As the recent Charged Up e-bike event showed us, the new generation of electric bikes is apparently here to stay. While many of them simply feature a motor that augments the rider's pedaling power, some really take the whole "electronics" thing and run (or roll) with it. The upcoming Visiobike is just such a machine. With a little help from the user's smartphone, it not only provides a power boost but also lets them navigate, deter thieves, see what's behind them via a video feed, and avoid having to shift gears.
The 21-kg (46-lb) Visiobike was created by a team led by Croatian entrepreneur Marko Matenda. It features a monocoque carbon fiber frame that internally incorporates a 14.5-Ah Panasonic lithium-ion battery and a bottom bracket-located MDF Drive 5.1 electric motor. That motor will be available in 250-watt and 500-watt versions, boosting the rider's pedal strokes to take them up to a maximum speed of either 25 or 45 km/h (15.5 or 28 mph) respectively.
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It should reportedly manage around 100 km (62 miles!) per battery charge under average use, with each charge taking three hours. The battery also powers/charges the rider's smartphone, through a handlebar mount. From that perch, the phone communicates with the bike's electronics system via Bluetooth.
Using the Visiobike app, riders can select the level of motorized pedaling assistance (there's no throttle mode), check the battery level, see their current speed, or get turn-by-turn directions to their destination using Google Maps. They can also use the app to view real-time video from a rear-view HD camera mounted beneath the saddle, and to "unlock" the bike when they first start riding by entering a PIN – if the right number isn't entered, the electronics won't work and the rear wheel will lock up.
Would-be thieves' lives are also made difficult by a motion sensor that will alert the rider via SMS if their bike is moved while unattended, and by a GPS module that allows the whereabouts of a stolen Visiobike to be tracked. If the rider is in an accident, on the other hand, the bike's systems should detect the impact and automatically save the last three minutes of footage captured by the rear-view camera. The app will also set about contacting emergency services, if the rider doesn't stop it from doing so within 60 seconds.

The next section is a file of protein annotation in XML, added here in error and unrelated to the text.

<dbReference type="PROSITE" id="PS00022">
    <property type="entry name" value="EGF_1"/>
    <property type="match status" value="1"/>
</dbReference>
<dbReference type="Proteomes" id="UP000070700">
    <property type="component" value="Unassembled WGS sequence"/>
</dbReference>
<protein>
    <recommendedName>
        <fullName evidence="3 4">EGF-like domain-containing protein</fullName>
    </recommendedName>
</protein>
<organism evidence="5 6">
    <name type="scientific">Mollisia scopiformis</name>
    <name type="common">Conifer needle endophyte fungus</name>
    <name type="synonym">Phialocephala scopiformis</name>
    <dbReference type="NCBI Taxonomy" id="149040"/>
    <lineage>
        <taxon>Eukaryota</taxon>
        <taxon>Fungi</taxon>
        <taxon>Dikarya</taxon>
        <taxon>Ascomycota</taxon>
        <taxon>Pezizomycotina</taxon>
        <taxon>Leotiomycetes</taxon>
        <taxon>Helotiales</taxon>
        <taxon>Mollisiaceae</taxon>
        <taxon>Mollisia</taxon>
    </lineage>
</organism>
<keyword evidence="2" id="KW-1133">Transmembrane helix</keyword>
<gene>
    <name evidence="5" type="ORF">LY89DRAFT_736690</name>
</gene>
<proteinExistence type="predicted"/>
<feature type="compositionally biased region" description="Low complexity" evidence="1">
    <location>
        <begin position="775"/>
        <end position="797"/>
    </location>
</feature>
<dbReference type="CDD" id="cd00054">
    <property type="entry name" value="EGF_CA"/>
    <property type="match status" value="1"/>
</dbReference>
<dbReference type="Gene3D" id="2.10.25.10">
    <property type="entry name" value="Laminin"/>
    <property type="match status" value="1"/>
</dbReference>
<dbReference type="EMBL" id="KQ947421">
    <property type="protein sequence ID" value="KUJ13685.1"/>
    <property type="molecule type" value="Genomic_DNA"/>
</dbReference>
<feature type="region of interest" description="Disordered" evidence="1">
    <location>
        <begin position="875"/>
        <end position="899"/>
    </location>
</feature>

The bike additionally features a Nuvinci N360 continuously-variable hub transmission, which smoothly transitions between different gear ratios (even when the bike is stopped) as opposed to clicking into distinct "gears." While it's usually the N360 user who selects these ratios, the Visiobike uses a pedal torque sensor to adjust the transmission, automatically keeping the rider at their preferred cadence at all times.
It all sounds pretty fancy, but you can't take one home ... yet. Matenda and his team are currently raising production funds for the Visiobike, on Indiegogo. A pledge of €3,900 (US$5,300) will get you one, when and if they're ready to go. The planned retail price is €4,500 ($6,100).
More information is available in the pitch video below.